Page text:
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Remembering and forgetting.

Can Switzerland beat COVID-19, Jürg Utzinger?

Text: Jürg Utzinger

Assessing the country’s handling of the pandemic so far – from an epidemiologic and an economic perspective.

Prof. Dr. Jürg Utzinger.
Professor Jürg Utzinger. (Illustration: Studio Nippoldt)

During the coronavirus crisis, Switzerland did a lot right – but not everything. When the first patient succumbed to SARS-CoV-2 just over a year ago, the virus was still largely unknown. Transmission dynamics and health implications had to be understood before measures could be devised to protect individuals and prevent the disease from spreading among the population.

After a few weeks, it was clear that face coverings were an effective way to slow the transmission of the virus. Why did Switzerland take so long to make a decision and only make face coverings mandatory on public transport at such a late stage? Then came calls to support digital tracking of trans[1]mission chains – but even the very best tracing app is of little use if people don’t install it on their smartphones and use it consistently.

And: Recommendations can only have the intended effect if they are accepted by and adhered to by the population. When and how they are announced by authorities and experts is just as important as the measures themselves. At times, however, it was difficult for people to keep track.

Another issue that merits examination is individual responsibility that the Swiss are so fond of invoking. It is hard to put much stock in recommendations if different rules apply in a neighboring canton. The credibility of a given measure can be seriously compromised if a few miles down the road it is applied in a different way or not at all. Over the past year, measures at the national and international level would have been both desirable and necessary.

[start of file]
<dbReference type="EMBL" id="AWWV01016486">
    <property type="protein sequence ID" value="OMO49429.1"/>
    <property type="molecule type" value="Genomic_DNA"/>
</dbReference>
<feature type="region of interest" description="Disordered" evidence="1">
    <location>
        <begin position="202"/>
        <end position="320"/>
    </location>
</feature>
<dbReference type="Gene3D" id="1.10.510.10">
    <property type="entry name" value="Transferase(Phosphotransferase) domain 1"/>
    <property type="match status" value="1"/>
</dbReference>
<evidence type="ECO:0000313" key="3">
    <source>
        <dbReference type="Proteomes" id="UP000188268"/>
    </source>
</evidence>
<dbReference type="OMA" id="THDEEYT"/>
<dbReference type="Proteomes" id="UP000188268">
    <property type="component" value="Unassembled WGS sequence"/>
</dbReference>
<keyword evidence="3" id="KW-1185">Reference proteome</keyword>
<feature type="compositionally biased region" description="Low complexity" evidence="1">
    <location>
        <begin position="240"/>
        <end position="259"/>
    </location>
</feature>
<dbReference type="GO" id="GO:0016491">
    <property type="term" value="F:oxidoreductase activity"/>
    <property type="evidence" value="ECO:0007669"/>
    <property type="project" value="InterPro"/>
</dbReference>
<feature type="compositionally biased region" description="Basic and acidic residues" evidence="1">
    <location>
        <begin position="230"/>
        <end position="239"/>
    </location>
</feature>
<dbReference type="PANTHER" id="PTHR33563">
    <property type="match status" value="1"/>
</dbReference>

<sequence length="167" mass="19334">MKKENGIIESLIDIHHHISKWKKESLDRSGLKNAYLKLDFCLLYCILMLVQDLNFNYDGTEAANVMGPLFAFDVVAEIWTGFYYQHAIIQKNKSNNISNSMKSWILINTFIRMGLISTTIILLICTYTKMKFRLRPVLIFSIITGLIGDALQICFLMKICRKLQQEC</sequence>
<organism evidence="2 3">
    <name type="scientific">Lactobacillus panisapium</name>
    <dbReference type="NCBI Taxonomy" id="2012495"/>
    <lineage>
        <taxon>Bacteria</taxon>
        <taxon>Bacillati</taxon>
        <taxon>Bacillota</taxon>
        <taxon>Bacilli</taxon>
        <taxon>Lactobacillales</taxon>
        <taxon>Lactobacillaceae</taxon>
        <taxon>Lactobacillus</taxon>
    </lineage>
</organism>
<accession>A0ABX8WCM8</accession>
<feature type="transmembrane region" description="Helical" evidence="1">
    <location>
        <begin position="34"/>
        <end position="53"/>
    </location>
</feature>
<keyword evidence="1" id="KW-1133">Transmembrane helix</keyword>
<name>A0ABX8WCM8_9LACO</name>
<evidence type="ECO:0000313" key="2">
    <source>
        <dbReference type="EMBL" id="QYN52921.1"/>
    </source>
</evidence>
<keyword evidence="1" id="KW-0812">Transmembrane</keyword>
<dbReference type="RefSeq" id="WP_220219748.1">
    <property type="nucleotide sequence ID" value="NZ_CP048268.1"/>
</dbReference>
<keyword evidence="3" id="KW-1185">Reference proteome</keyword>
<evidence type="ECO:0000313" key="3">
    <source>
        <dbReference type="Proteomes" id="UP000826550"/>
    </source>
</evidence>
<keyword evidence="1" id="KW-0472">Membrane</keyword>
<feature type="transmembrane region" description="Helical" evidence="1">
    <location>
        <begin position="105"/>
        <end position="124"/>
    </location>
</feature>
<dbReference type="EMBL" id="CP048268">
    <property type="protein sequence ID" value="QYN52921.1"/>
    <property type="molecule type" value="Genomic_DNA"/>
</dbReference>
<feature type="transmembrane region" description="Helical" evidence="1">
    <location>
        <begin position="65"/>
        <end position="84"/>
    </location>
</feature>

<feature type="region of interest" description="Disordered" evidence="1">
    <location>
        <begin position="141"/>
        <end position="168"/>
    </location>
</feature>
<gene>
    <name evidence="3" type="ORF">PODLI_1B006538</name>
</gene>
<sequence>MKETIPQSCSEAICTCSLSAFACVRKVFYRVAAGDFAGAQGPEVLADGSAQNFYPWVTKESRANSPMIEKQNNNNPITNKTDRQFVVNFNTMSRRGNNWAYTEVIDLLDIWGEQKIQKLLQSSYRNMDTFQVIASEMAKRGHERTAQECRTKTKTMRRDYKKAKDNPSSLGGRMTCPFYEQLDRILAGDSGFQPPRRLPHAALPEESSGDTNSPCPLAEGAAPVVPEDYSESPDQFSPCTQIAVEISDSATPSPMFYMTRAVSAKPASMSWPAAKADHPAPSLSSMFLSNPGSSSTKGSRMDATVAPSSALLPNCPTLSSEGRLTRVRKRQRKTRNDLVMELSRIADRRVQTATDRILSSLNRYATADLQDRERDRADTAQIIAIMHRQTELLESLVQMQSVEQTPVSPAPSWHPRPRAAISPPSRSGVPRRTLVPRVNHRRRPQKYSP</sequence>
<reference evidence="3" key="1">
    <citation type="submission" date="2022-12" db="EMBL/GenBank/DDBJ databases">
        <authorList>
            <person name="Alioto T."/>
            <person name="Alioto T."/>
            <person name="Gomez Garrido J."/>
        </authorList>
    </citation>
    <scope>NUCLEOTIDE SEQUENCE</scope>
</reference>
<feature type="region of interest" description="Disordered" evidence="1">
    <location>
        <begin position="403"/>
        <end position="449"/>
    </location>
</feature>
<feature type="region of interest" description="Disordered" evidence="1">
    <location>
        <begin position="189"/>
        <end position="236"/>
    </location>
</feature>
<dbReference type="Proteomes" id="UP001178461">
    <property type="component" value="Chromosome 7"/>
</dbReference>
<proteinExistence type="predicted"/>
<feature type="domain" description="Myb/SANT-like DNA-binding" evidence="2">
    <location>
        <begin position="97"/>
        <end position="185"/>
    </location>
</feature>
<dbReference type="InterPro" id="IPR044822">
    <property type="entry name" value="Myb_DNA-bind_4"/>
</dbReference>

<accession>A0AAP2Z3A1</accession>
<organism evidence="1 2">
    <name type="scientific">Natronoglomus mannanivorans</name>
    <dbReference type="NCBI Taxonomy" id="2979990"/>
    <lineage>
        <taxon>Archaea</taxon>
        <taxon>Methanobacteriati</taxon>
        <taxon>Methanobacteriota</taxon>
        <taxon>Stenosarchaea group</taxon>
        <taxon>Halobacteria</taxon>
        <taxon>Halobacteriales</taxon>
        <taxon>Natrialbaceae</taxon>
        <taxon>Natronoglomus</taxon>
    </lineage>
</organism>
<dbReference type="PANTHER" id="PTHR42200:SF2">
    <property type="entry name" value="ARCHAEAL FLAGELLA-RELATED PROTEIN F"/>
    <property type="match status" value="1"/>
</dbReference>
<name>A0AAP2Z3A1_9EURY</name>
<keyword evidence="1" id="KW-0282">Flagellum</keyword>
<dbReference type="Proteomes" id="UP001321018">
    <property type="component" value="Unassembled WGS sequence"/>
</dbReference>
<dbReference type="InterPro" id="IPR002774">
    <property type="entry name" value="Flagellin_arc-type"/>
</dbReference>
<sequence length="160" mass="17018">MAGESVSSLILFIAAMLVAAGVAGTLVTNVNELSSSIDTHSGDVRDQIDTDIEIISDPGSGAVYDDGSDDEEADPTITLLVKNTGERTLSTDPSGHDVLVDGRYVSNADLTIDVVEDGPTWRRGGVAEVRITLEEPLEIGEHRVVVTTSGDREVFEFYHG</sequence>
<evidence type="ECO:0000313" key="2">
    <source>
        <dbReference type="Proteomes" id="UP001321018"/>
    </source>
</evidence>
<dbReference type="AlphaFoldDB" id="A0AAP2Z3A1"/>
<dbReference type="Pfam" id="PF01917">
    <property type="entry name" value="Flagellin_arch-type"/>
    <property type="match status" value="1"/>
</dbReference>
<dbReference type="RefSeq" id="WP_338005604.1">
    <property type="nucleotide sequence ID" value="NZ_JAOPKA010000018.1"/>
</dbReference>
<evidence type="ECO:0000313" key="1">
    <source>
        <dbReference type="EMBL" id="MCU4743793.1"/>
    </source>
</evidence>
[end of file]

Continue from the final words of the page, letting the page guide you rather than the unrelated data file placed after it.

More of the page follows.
Switzerland’s federal system of government often served as a scapegoat for ineffective measures, but it could actually be regarded as an advantage: Until we have a clearer idea of which combination of measures has the greatest impact, each of the 26 cantons could serve as a potential role model, with pitfalls and successes from which the others can learn. This would, however, depend on rapid and efficient exchange of data.

Jürg Utzinger is Director of the Swiss Tropical and Public Health Institute (Swiss TPH) and Professor of Epidemiology at the University of Basel. His research and teaching focuses on neglected tropical diseases and the health effects of large-scale projects in low- and middle-income countries.

More articles in the current issue of UNI NOVA.

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